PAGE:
Heart TroubleOne day after UA basketball coach Lute Olson announced he planned to take the entire season off to deal with "personal issues within my family that need to be addressed," we learned at least part of what those personal problems involved: Olson filed for divorce from his wife of four years, Christine Olson.
Christine, a Republican activist in Pennsylvania politics, released a statement to the press saying she was "devastated" by Coach O's decision to file for divorce. In a statement last Thursday, Dec. 6, Olson said he planned to return to his coaching duties next season.
"To our basketball fans and the community, I ask your patience in allowing me the time to attend to my personal situation," Olson said. "I am most grateful for the statements of support and prayers that have been offered, and look forward to a return to more normal activities in the months ahead."
Kevin O'Neill, who returned to the Wildcats earlier this year as an assistant, will remain the interim head coach for the rest of the season.
In the first game following Olson's announcement, the Wildcats scored a 78-72 win against Illinois, thanks in large part to a referee totally missing Nic Wise trying to call a timeout that Arizona did not have. That would have resulted in a last-second technical foul, but the lack of a call allowed the game to go into overtime last Saturday, Dec. 8. The Cats are now 6-2 on the season.
Academic AssessmentStudents at the University of Arizona will be shelling out a few more bucks for their education after the Arizona Board of Regents approved a $450 tuition increase for resident UA students. The regents also boosted tuition for out-of-state and grad students, as well as approving various new fees.
UA President Robert Shelton said the UA remained "one of America's greatest bargains."
In other campus news: The UA Phoenix Mars mission was named the Academic Innovator of the Year by Gov. Janet Napolitano, who also handed out innovation awards to the UA's BIO5 Institute and UA freshman Niles Frazier for his work involving RNA.
Party HeartyThe crazy kids with the Tucson Young Professionals took over the Tucson Museum of Art for the first-ever First Friday party, featuring body art, music and mingling over cocktails.
Leah Taylor, a leader of the fledgling networking group, said the evening was a "fabulous event." Taylor tells The Range that next month's First Friday fiesta, scheduled for Jan. 4, has a theme of "Fire and Ice." She adds that the TMA staff is OK with some pyrotechnic displays, "as long we don't burn down the museum."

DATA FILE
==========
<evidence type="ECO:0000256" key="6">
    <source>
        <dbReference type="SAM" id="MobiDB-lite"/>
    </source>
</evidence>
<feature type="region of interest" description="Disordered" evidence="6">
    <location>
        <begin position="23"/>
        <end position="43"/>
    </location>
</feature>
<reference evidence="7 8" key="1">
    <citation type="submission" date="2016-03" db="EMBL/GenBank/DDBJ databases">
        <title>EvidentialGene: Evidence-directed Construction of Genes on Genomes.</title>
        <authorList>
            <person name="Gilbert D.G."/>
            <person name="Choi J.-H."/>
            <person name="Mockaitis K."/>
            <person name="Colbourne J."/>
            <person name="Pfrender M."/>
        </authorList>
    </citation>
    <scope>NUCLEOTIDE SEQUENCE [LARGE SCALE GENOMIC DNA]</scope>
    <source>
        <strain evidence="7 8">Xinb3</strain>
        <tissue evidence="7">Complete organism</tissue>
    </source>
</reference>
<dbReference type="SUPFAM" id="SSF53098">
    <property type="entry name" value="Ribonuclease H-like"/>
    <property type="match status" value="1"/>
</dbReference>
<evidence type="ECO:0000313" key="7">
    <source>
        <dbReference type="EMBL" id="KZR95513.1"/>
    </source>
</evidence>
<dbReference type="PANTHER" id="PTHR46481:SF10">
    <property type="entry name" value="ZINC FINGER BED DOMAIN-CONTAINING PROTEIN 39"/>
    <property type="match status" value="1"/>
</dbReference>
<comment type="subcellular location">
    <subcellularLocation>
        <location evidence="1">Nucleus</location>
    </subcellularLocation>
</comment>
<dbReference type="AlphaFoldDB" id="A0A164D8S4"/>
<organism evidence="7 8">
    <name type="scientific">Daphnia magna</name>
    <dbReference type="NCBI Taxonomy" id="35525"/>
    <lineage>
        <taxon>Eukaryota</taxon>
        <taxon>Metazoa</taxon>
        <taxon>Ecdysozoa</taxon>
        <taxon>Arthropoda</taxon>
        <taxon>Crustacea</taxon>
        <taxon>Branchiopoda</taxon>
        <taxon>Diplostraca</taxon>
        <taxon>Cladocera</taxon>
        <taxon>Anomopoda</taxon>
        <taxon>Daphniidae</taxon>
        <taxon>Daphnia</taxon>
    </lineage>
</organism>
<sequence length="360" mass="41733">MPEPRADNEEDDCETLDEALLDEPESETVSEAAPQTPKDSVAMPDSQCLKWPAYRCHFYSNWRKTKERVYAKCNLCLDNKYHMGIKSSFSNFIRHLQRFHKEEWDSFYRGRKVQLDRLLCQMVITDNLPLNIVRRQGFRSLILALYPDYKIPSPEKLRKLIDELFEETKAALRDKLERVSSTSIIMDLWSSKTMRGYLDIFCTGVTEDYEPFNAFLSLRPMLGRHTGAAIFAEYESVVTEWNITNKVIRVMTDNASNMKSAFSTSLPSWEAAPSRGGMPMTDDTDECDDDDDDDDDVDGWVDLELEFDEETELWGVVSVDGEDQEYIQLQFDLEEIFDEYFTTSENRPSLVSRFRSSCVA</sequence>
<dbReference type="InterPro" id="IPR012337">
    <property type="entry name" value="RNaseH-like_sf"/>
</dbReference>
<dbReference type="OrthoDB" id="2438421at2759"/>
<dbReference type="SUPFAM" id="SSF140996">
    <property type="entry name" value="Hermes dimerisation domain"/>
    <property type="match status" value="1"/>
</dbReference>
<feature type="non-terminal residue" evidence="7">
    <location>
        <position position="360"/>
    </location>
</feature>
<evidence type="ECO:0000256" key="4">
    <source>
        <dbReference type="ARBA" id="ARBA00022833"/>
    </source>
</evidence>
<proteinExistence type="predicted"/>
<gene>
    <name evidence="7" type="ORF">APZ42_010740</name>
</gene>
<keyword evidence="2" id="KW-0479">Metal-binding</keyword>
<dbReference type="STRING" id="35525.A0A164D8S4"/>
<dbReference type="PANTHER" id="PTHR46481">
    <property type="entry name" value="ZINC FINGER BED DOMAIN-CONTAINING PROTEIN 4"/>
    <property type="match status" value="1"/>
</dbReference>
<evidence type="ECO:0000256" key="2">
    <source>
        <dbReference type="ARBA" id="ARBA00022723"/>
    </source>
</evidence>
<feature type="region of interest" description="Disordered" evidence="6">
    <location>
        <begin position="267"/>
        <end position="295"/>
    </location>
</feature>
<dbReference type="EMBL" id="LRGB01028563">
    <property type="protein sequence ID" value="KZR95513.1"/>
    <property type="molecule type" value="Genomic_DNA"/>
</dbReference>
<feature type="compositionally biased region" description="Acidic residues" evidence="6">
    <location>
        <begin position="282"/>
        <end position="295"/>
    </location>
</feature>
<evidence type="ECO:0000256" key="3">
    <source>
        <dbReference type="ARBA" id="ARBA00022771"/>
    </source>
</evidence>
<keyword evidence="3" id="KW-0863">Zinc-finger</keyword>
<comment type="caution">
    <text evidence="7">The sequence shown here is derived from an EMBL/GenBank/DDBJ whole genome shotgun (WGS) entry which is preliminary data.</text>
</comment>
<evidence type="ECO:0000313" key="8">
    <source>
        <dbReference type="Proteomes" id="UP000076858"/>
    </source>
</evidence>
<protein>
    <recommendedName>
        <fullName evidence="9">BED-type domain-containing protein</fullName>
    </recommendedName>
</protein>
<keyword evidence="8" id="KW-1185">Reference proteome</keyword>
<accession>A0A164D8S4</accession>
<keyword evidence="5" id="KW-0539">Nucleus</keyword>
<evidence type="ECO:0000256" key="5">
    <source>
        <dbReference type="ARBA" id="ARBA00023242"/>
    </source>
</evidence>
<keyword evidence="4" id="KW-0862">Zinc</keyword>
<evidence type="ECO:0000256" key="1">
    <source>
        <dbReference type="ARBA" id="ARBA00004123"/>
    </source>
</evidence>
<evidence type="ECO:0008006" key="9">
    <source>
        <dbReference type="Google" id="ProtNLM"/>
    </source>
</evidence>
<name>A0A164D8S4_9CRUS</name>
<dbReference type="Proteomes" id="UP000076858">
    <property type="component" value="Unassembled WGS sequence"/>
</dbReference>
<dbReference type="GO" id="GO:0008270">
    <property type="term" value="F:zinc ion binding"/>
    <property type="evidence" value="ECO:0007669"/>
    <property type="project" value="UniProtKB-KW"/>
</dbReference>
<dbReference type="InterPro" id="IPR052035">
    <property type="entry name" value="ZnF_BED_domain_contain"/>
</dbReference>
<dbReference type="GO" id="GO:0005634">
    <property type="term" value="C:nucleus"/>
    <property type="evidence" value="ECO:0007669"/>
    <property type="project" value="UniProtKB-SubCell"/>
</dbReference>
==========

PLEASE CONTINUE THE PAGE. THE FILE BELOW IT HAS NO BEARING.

Meanwhile, over at Hotel Congress, the Great Cover-Up, in which local bands turn into tribute acts for 20-minute sets, was a smashing success. We can report that on Saturday night, the crowd and the musicians had a blast. Though some performers clearly spent more time rehearsing than others, the evening ended with a bang-up British invasion: a fine Who tribute by Spacefish and a dead-on set of Clash tunes, including "London Calling" and "Rock the Casbah," by Found Dead on the Phone.
The three-night benefit raised somewhere in the neighborhood of $7K for the Tucson Artists and Musicians Health Alliance, a new nonprofit organization designed to help starving musicians get health insurance.
These following folks should take a bow: Curtis McCrary of the Rialto Theatre (and a TW contributor), Dave Slutes and Dan Hernandez of Hotel Congress, and TW's own music editor, Stephen Seigel. More mad props go out to Chita of KLPX FM 96.1 for her work as a masterful mistress of ceremonies, as well Don Jennings of KXCI FM 91.3, Rainbow Guitars for the backline, Sticks and Strings for the drums and Ryan Trayte for designing the poster. And let us not forget all the bands who devoted time to learning all those new songs. Nice work, gang!
Test Run for the BorderIs the virtual border fence finally going to work? The U.S. Department of Homeland Security announced it was taking "conditional possession" of Project 28, a 28-mile pilot project of cameras, radar and other electronic sensors designed to alert Border Patrol officers to the presence of border-crossers near Sasabe.
The Boeing project, which was supposed to come on line last summer, has been beset by technical delays.